About 1 in 68 children has an autism spectrum disorder (ASD), according to the CDC, so your family probably knows someone with autism. Help your child learn more about ASDs by reading these children's books about autism for kids of all ages, from preschoolers to teens. Read the books during Autism Awareness Month (April) or anytime you think your child could gain a better understanding of a classmate, neighbor, friend, or sibling who is "on the spectrum."
All My Stripes by Shaina Rudolph and Danielle Royer
Zane is a zebra with autism who wishes his differences from other kids wouldn't make him stand out. His mother gently reminds him that autism is just one of his "stripes," and it makes him amazing and unique. The story is written for children with autism, as well as their siblings and peers.
The Autism Acceptance Book by Ellen Sabin
This is an activity book about "being a friend to someone who has autism." Parents and teachers can use it as a conversation starter to help kids learn about autism and how to be empathetic toward people with all kinds of differences.
Ethan's Story: My Life with Autism by Ethan Rice
The young author of this book, Ethan Rice, was diagnosed with autism at age 4. He wrote this book at age 7 to help his first-grade classmates understand what it feels like to have an ASD. He lays out his challenges and strengths in his own words and in a way that young children can understand.
My Friend with Autism by Beverly Bishop
The author — the mother of a boy with an ASD — wrote this book to help inform her son's classmates about autism in a straightforward, positive, kid-friendly tone. The story addresses the challenges of ASDs, such as sensory sensitivity, communication differences, unique ways of playing, and insistence on routine. The book comes with a CD of free coloring pages!
Ages: 7 to 10
My Brother Charlie by Holly Robinson Peete
Actress and autism spokesperson Holly Robinson Peete collaborated with her daughter on this story, based on Holly's son, Charlie, who has autism. Told from the perspective of a caring big sister, we learn about 10-year-old Charlie's struggles (with expressing his feelings and making friends), and his special talents (playing the piano and knowing the names of all the presidents).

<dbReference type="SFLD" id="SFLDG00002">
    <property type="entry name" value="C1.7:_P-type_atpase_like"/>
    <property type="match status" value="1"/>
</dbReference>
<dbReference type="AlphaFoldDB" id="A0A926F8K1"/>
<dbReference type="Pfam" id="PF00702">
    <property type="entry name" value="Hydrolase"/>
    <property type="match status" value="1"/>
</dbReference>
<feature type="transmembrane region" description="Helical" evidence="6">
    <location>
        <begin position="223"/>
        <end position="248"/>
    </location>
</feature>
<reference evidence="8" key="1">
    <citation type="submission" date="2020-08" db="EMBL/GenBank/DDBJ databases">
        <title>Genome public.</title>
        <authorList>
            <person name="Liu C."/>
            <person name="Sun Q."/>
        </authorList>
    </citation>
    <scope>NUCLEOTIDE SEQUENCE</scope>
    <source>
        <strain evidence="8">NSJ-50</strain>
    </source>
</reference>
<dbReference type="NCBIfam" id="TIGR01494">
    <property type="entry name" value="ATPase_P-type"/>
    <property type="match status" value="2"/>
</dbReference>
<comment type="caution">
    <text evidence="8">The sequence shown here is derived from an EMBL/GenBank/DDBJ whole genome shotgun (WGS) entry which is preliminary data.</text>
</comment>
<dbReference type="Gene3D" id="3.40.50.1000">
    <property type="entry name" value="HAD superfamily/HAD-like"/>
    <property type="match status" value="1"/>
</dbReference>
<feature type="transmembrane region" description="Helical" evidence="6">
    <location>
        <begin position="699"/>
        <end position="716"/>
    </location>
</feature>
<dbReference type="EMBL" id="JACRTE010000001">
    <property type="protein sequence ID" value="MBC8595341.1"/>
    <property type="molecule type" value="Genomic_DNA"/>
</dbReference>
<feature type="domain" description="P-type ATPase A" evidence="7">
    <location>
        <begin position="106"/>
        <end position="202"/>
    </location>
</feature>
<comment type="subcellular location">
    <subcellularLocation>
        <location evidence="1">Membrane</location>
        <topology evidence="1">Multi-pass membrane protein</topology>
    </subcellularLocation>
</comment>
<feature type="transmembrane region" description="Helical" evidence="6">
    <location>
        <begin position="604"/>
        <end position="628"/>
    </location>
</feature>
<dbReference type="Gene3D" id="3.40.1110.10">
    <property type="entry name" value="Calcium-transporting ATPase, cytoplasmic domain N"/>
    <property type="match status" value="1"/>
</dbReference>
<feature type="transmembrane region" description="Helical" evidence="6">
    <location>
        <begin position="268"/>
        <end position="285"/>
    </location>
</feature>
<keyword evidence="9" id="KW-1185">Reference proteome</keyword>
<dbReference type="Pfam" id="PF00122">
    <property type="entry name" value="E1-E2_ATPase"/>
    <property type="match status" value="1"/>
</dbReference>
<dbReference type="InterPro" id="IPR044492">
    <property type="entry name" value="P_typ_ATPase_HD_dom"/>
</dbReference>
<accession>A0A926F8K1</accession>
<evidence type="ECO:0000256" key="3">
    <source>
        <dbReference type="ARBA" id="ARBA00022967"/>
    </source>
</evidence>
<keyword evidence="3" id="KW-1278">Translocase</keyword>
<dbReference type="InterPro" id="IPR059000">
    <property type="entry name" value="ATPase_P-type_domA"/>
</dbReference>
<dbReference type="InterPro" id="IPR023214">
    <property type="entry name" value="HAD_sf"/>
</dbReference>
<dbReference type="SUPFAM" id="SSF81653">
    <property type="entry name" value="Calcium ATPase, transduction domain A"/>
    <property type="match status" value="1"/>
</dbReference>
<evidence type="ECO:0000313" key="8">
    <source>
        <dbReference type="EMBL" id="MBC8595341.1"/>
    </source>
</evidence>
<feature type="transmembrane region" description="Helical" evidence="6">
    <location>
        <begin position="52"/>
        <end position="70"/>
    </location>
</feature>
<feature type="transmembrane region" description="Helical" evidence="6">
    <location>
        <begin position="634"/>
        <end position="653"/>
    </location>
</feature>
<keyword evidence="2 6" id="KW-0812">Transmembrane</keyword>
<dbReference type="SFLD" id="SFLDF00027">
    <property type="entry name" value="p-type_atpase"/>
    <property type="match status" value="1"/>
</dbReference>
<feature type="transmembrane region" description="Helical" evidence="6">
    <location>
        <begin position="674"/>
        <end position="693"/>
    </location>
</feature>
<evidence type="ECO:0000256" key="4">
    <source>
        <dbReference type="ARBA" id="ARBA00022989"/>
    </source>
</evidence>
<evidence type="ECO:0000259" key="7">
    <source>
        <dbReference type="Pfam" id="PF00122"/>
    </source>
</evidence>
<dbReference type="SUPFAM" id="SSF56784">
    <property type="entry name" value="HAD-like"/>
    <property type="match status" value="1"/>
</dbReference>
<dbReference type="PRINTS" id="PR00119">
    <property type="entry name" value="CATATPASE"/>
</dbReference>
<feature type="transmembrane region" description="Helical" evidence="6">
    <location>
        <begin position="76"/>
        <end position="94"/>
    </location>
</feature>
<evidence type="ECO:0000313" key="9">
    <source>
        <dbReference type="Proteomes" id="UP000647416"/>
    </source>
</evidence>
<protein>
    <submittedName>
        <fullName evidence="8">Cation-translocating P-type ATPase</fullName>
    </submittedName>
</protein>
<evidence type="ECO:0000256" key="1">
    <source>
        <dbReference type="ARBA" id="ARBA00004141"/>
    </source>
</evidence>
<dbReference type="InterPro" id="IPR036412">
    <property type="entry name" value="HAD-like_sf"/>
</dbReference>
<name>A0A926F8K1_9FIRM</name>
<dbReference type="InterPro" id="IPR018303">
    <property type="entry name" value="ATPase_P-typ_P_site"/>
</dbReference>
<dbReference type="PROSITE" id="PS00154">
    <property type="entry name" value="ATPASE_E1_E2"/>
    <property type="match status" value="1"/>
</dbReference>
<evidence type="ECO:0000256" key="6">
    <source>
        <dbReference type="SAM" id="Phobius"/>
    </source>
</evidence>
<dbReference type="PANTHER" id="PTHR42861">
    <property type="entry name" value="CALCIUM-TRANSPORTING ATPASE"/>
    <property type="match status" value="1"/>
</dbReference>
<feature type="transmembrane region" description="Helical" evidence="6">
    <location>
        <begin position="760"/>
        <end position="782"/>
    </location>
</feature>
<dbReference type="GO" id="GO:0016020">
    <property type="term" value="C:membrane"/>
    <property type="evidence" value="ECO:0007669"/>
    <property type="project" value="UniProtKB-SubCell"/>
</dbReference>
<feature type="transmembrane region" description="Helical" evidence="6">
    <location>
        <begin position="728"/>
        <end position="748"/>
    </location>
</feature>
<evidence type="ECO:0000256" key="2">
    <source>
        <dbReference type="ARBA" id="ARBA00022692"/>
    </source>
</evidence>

Ages: 7 to 10
Different Like Me: My Book of Autism Heroes by Jennifer Elder
This book introduces children to inspiring historical figures, such as Albert Einstein, Andy Warhol, and Sir Isaac Newton, who were "on the spectrum" and achieved greatness in the worlds of art, science, philosophy, and comedy. The story is told from the perspective of Quinn, an 8-year-old child with Asperger's Syndrome, but is relevant for all young readers learning about ASDs.
Ages: 8 to 12
Mockingbird by Kathryn Erskine
Caitlin has Asperger's. The world according to her is black and white; anything in between is confusing. When her older brother, Devon, is killed in a school shooting, she is reeling but wants immediate closure. In her search for it, she discovers the world may not be so black and white after all. This critically acclaimed story won the National Book Award.
Ages: 9 to 13
Rules by Cynthia Lord
In this Newbery Honor Book, 12-year-old Catherine wishes for a normal life — which seems impossible when you have a brother with autism. She has spent years trying to teach David the rules: "a peach is not a funny looking apple" and "keep your pants on in public." One summer, Catherine makes some new friends — and new realizations — that make her question the meaning and importance of "normal."
Ages: 8 to 12